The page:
Twelve-Factors in practice - Part V - Build, release, run

Strictly separate build and run stages

Twelve-Factors in practice - Part V - Build, release, run

Strictly separate build and run stages

The fifth of a 12 part series on how to use Twelve-Factor App in practice. I will be explaining and implementing https://12factor.net/build-release-run based on my experience on how to deal with pipelines.

Build, release, run Pipelines

While the article from Twelve-Factor app is great in theory it misses a few components that we should talk about before putting this to practice. I.m.h.o; build, release and run is only part of it, this needs to be expanded upon.

In the real world we call this a pipeline, a set of stages, each with their own jobs which may depend on each other.

Pipeline overview

We have two options here, the way to go depends on your runtime.

  1. you’re building an app or service to publish
  2. you’re building a service to run

The frame of mind is the same but the output is different; build, test, deploy. If you create an app to publish you will not be running it yourself and your publish/release step may be PyPi on the other hand, if you’re creating a service, an API for example that you actually run the publish/release step may be a server, Docker env, Kubernetes, etc…

For this example we’ll be using a Python service to demonstrate the implementation. Let’s say we created a simple Python API using Flask and will be focussing on a version based release rather than CI i.e. continuous integration where we would automagically release the latest stable.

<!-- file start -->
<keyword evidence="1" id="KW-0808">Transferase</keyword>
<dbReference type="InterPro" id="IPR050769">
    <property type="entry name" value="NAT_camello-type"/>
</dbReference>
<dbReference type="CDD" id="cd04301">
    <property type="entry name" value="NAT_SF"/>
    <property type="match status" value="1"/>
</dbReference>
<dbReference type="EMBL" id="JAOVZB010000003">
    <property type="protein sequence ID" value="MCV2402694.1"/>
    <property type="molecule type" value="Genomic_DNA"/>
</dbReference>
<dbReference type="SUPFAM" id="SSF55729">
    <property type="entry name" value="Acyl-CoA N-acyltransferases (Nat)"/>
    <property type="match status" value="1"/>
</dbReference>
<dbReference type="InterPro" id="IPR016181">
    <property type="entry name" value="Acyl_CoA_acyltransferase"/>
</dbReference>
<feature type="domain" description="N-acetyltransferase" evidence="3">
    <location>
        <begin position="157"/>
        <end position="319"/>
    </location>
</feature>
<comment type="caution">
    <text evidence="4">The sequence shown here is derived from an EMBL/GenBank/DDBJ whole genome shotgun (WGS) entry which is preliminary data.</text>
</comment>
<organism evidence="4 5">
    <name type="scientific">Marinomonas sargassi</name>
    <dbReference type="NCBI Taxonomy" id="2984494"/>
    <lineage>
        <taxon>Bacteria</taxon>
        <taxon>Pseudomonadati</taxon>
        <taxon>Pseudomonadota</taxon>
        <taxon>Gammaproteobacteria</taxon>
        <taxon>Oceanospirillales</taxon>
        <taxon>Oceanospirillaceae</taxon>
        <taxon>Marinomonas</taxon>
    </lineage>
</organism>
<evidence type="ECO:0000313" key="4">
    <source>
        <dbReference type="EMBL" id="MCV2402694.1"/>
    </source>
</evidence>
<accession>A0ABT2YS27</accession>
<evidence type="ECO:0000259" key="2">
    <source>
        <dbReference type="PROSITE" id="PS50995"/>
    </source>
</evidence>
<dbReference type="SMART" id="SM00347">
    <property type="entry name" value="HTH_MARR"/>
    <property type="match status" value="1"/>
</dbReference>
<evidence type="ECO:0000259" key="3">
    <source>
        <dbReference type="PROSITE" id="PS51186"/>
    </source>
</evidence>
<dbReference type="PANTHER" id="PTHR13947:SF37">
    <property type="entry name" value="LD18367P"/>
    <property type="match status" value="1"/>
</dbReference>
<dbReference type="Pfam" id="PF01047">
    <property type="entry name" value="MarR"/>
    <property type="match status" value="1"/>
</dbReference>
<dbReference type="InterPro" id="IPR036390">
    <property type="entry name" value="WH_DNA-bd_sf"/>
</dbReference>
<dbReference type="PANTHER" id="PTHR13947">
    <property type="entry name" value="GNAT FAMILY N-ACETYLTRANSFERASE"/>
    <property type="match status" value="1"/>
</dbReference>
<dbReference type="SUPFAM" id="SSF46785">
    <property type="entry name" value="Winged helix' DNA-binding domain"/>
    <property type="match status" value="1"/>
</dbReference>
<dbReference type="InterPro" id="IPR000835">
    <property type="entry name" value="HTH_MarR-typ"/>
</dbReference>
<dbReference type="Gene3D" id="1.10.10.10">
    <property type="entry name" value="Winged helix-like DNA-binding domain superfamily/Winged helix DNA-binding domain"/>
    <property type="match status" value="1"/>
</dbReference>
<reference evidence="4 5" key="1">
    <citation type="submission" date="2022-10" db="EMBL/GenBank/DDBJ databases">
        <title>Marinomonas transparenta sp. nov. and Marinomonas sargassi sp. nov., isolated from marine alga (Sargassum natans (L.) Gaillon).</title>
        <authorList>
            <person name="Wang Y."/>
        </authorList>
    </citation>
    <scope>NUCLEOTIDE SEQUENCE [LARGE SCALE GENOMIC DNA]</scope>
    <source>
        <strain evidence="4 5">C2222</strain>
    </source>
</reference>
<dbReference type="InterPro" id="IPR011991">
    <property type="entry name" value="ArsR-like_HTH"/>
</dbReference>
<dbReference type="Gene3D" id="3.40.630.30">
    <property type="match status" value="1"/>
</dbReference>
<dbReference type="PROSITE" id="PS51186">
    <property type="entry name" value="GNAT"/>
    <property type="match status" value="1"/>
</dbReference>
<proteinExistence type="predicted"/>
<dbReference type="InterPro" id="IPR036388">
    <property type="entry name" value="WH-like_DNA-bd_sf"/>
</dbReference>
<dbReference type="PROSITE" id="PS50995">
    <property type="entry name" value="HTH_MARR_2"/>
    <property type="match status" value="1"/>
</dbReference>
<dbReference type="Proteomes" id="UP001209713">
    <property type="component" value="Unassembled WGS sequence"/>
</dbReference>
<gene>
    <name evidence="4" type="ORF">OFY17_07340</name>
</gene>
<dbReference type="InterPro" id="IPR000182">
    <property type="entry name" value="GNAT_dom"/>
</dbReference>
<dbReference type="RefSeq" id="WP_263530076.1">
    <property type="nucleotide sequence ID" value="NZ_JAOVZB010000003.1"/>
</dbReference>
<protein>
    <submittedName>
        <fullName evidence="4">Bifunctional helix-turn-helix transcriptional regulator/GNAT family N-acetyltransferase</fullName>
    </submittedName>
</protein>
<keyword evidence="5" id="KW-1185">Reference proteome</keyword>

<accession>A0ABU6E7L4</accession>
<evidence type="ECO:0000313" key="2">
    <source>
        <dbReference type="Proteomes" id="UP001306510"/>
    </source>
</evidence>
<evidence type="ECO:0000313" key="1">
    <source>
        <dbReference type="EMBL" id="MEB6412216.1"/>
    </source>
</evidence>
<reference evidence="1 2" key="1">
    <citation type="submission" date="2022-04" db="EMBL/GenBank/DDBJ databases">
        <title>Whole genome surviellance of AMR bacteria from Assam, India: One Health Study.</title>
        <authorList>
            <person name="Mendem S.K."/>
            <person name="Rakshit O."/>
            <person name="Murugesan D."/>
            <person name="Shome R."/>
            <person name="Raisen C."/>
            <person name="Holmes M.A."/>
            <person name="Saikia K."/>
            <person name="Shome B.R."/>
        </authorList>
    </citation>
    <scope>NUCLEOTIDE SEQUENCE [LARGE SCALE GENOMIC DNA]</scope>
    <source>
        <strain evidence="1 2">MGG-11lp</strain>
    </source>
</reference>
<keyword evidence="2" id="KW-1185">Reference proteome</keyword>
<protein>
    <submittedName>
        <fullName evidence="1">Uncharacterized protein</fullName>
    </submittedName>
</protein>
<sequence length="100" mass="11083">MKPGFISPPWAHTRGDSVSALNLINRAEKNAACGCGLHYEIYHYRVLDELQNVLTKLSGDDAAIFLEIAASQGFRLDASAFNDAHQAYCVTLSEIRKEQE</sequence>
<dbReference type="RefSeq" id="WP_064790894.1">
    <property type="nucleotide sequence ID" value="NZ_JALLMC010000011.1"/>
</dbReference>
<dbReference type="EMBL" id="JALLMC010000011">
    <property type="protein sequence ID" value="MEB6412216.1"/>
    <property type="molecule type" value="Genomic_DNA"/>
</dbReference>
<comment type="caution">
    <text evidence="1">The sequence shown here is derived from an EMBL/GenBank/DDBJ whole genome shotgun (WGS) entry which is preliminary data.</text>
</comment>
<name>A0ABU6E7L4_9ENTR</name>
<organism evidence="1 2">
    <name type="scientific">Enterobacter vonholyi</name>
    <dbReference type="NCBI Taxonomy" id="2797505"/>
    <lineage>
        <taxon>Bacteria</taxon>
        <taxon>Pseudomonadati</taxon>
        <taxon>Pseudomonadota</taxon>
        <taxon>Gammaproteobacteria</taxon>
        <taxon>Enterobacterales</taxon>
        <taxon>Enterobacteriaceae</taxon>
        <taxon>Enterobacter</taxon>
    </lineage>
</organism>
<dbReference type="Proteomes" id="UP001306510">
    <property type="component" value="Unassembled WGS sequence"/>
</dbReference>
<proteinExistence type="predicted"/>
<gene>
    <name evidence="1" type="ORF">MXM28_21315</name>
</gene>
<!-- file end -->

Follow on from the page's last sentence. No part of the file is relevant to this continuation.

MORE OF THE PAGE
Let’s start with stages we’ll be focussing on:

Build

Following Python PEP standards our setup.py may look something like this:

import setuptools

with open("README.md", "r") as fh:
    long_description = fh.read()

setuptools.setup(
    name="example-pkg-your-username",
    version="0.0.1",
    author="Example Author",
    author_email="author@example.com",
    description="A small example package",
    long_description=long_description,
    long_description_content_type="text/markdown",
    url="https://github.com/pypi/sampleproject",
    packages=setuptools.find_packages(),
    classifiers=[
        "Programming Language :: Python :: 3",
        "License :: OSI Approved :: MIT License",
        "Operating System :: OS Independent",
    ],
    python_requires='>=3.6',
)

And our .gitlab-ci.yml will contain this:

build:
  image: python:3.6
  stage: build
  cache:
    paths:
      - .cache/pip
  script:
    - pip install -r requirements.txt
    - python setup.py build

Alternatively if we want to package it to a Docker image and push it to a registry the script above would be in the Dockerfile and the build stage would look more like this;

build:
  image: docker:latest
  stage: build
  services:
    - docker:dind
  before_script:
    - docker login -u "$CI_REGISTRY_USER" -p "$CI_REGISTRY_PASSWORD" $CI_REGISTRY
  script:
    - docker build --pull -t "$CI_REGISTRY/$CI_REGISTRY_IMAGE:$CI_COMMIT_REF_SLUG" .
    - docker push "$CI_REGISTRY/$CI_REGISTRY_IMAGE:$CI_COMMIT_REF_SLUG"

Test

Building on the previous step, this one expands and runs multiple jobs in the test stage. Since our app is made for >= 3.6 we test multiple versions of Python to see if that actually is true. In addition to the regular unittest we run coverage as well to get a sense of how much code is actually tested. This does NOT tell you anything about the quality of your unittests but can give an indication of what is tested and what not.

test:3.6:
  image: python:3.6
  stage: test
  cache:
    paths:
      - .cache/pip
  script:
    - pip install -r requirements.txt
    - pip install coverage
    - python setup.py test
    - coverage run -m unittest discover
    - coverage report

test:3.7:
  image: python:3.7
  stage: test
  cache:
    paths:
      - .cache/pip
  script:
    - pip install -r requirements.txt
    - pip install coverage
    - python setup.py test
    - coverage run -m unittest discover
    - coverage report

Staging and Production

The way I usually set these things up is by “binding” staging to the master git tree and tags as specific versions.